1. Cause and Effect: the unexpected origins of terrible things

    06:42

    from Delve / Added

    184K Plays / / 52 Comments

    [New video alert! Here's our latest video essay https://vimeo.com/delvetv/bananas-sardines-sharks] 100 summers ago the countries of Europe collapsed quickly into war: it was sudden but also strangely inevitable. Countless books have been written since about the causes of The Great War, but in this video essay we offer an alternative history. By tracing the story backwards in time we stumble upon a very unexpected cause and discover that sometimes the most harmless of things can have terrible consequences. Story Design & Direction: Adam Westbrook http://www.adamwestbrook.co.uk Additional Photography: Brett Walsh http://www.brettwalshphotography.com Animation: Adam Westbrook Archive footage from the US National Archives released in the public domain Stock footage via Videohive and Pond5 All photographs in the public domain via Wikimedia Commons. Satie's Gymnopedie No. 2 performed by Kevin McLeod http://incompetech.com Additional music and sound effects via AudioJungle Story assistance from Caroline Vanier, Cody Delistraty and Chris Schaefer. Indonesian translation: Farras Octara http://www.farrasoctara.com/ Spanish translation: Ana Ribera García-Rubio @molinos1282 Here are the books I used in researching this essay. The Guns of August by Barbara Tuchman http://www.amazon.co.uk/The-Guns-August-Bestselling-Outbreak/dp/0241968216/ The War that Ended Peace by Margaret Macmillan http://www.amazon.co.uk/The-War-that-Ended-Peace/dp/1846682738/ Catastrophe: Europe Goes to War 1914 by Max Hastings http://www.amazon.co.uk/Catastrophe-Europe-Goes-War-1914/dp/0007519745/ Dreadnought: Britain, Germany and the coming of the Great War by Robert K Massie http://www.amazon.co.uk/Dreadnought-Britain-Germany-Coming-Great-ebook/dp/B00D5FOGL6 The Last Kaiser by Giles MacDonogh http://www.amazon.co.uk/Last-Kaiser-Life-Wilhelm-II/dp/0312305575/ The Influence of Sea Power on History 1660-1783 by Alfred T Mahan http://www.amazon.co.uk/Influence-Power-Upon-History-1660-1783/dp/1589801555 === Translate this video into your own language! You can download the English script, plus instructions, here: http://delve.tv/wp-content/uploads/DelveCauseAndEffectScript.html === Watch more fascinating video essays on delve.tv The Man Who Turned Paper Into Pixels: http://delve.tv/the-man-who-turned-paper-into-pixels-information-theory/ A Little History of the World on Instagram: http://delve.tv/instagram The Long Game Part Two: http://delve.tv/the-long-game-part-2/ The Long Game Part One: http://delve.tv/the-long-game-part-one/ Find out more about the delve.tv project: http://delve.tv/about/ Sign up to our mailing list to see the next essay first! http://delve.tv/

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    • THE FILM before THE FILM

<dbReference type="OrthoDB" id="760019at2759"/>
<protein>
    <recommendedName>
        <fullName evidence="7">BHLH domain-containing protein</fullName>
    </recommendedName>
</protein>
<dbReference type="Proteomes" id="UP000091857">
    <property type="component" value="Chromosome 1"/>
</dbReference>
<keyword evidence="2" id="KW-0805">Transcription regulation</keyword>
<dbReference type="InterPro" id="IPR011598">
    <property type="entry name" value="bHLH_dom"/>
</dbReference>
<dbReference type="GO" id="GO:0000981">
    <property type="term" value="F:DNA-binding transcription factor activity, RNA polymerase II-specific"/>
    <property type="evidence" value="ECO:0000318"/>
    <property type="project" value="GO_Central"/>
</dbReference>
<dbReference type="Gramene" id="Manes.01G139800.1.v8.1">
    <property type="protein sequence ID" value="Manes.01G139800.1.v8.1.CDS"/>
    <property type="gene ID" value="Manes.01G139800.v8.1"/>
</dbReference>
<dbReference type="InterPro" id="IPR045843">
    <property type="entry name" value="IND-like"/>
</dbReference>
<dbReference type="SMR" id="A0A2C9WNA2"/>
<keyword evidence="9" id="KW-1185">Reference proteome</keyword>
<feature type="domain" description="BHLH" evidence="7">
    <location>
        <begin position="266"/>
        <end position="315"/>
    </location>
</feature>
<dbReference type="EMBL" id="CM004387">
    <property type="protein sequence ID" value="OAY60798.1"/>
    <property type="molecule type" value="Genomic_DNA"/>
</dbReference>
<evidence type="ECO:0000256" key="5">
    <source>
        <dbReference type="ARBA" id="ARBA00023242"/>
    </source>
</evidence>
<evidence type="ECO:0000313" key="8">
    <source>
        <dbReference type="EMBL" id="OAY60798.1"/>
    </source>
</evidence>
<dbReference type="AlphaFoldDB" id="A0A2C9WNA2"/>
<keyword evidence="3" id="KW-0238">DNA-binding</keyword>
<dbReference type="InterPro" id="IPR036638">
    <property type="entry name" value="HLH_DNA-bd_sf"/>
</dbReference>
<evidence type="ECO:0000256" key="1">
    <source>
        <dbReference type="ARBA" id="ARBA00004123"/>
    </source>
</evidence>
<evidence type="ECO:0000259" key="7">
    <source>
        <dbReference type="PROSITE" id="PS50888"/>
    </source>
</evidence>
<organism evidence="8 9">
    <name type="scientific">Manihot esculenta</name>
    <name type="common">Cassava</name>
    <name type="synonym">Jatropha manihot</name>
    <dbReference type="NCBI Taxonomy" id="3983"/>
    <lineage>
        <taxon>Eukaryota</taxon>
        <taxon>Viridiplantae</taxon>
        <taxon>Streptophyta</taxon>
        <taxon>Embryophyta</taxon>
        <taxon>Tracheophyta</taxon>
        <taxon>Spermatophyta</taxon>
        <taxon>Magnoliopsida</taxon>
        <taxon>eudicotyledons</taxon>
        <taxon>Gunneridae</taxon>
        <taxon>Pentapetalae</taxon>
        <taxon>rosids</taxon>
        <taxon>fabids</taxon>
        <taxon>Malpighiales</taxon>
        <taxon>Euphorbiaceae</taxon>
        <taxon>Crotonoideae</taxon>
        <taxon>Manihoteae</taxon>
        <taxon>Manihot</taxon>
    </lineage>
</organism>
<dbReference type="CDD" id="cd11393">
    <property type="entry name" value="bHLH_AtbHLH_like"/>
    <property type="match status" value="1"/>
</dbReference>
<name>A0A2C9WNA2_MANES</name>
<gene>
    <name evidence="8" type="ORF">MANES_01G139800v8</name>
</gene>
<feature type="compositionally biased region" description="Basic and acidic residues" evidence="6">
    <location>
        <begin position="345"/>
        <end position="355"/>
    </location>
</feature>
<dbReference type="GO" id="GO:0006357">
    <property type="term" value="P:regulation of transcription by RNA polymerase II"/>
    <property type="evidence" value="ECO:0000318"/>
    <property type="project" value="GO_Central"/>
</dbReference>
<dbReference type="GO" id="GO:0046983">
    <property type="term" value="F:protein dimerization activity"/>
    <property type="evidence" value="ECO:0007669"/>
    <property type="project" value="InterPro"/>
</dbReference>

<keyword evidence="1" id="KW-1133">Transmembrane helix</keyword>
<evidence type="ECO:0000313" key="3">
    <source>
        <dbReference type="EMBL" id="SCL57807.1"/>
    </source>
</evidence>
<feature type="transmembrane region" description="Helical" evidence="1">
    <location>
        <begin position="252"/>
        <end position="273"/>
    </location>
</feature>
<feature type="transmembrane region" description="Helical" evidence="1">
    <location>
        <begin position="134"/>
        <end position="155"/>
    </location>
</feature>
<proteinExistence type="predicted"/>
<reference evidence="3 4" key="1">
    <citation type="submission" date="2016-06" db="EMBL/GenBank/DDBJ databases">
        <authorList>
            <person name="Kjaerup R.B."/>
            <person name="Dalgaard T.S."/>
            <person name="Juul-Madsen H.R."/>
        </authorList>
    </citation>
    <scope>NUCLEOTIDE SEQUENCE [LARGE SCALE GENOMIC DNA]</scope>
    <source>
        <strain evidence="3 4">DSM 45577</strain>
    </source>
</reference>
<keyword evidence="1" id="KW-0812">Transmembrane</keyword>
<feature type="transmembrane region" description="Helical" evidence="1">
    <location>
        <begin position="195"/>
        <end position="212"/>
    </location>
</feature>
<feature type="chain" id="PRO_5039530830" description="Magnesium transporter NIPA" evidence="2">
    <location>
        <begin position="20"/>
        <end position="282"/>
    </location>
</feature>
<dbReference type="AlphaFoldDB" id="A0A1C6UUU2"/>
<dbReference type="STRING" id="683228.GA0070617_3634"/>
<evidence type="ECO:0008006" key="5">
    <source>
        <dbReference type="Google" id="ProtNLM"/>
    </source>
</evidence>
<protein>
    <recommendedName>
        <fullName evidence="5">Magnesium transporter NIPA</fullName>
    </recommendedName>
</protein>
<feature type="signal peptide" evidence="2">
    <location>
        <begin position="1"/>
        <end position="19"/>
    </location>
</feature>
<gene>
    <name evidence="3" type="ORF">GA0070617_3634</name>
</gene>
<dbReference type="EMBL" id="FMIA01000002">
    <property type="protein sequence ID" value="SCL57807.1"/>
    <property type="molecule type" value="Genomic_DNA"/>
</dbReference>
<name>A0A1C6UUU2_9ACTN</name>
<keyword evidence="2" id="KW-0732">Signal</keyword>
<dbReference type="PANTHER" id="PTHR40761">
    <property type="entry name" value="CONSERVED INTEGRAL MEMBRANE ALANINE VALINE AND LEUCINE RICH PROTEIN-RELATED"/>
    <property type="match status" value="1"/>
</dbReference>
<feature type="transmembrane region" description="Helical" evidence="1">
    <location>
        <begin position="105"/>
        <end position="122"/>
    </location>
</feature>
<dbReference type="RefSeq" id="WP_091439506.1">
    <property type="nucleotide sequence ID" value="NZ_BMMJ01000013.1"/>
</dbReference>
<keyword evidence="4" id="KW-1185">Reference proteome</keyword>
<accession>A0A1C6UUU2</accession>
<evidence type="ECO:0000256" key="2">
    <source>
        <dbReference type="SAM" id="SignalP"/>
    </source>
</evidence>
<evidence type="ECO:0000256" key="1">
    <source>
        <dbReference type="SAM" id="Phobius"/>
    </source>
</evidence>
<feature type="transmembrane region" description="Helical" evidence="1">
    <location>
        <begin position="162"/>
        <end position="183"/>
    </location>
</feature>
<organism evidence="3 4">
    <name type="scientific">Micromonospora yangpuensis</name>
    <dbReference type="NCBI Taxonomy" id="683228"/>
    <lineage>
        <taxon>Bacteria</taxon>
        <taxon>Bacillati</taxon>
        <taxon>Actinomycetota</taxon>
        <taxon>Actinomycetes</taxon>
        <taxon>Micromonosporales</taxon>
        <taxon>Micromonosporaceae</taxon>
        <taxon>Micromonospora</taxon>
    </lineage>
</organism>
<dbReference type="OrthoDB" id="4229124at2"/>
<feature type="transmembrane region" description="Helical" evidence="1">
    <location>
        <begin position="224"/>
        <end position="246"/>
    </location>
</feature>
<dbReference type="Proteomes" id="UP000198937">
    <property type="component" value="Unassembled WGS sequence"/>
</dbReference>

11:55

      from formatte / Added

      173K Plays / / 81 Comments

      Now, we are Formatte! www.formatte.eu If you’ve ever seen a movie, you’ve seen opening titles of some kind. Opening credits have existed pretty much since the beginning of moving pictures, and they are as varied as the films themselves. “THE FILM before THE FILM” is a short documentary that traces the evolution of title design through the history of film. This short film was a research project at the BTK (Berliner Technische Kunsthochschule) that takes a look at pioneers like Saul Bass, Maurice Binder and Kyle Cooper by showing the transitions from early film credits to the inclusion of digital techniques, a resurgence of old-school style, and filmmakers' love of typography in space. If you have any questions, comments or suggestions contact us: filmbeforefilm[at]ntsdpz.com CREDITS: Research: Nora Thös, Damian Pérez Animation & Cut: Nora Thös, Damian Pérez Text & Translation: Nora Thös, Christian Mahler Sound & Dubbing: Damian Pérez Proofreading & Voice: Demetrius Papadakis Professors: Christian Mahler, Daniel Wangen Special Thanks to: Ian Albinson for his suggestions and corrections. Art of the Title for the wide range of opening titles.

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      • Trillions

        03:00

        from MAYA Design / Added

        159K Plays / / 38 Comments

        This is a short film (a fast paced preview of our new book about Trillions) by MAYA Design created to put some perspective on the invisible but fast approaching challenges and opportunities in the pervasive computing age. Want to learn more about the future of the future and how we'll not only survive but thrive? Trillions, the book is now available in hardcover and kindle versions at Amazon, at Barnes and Nobles, and on iTunes. http://trillions.maya.com For more information please visit: http://www.maya.com/practices/research

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        • New Trends in Arabic Anti-semitism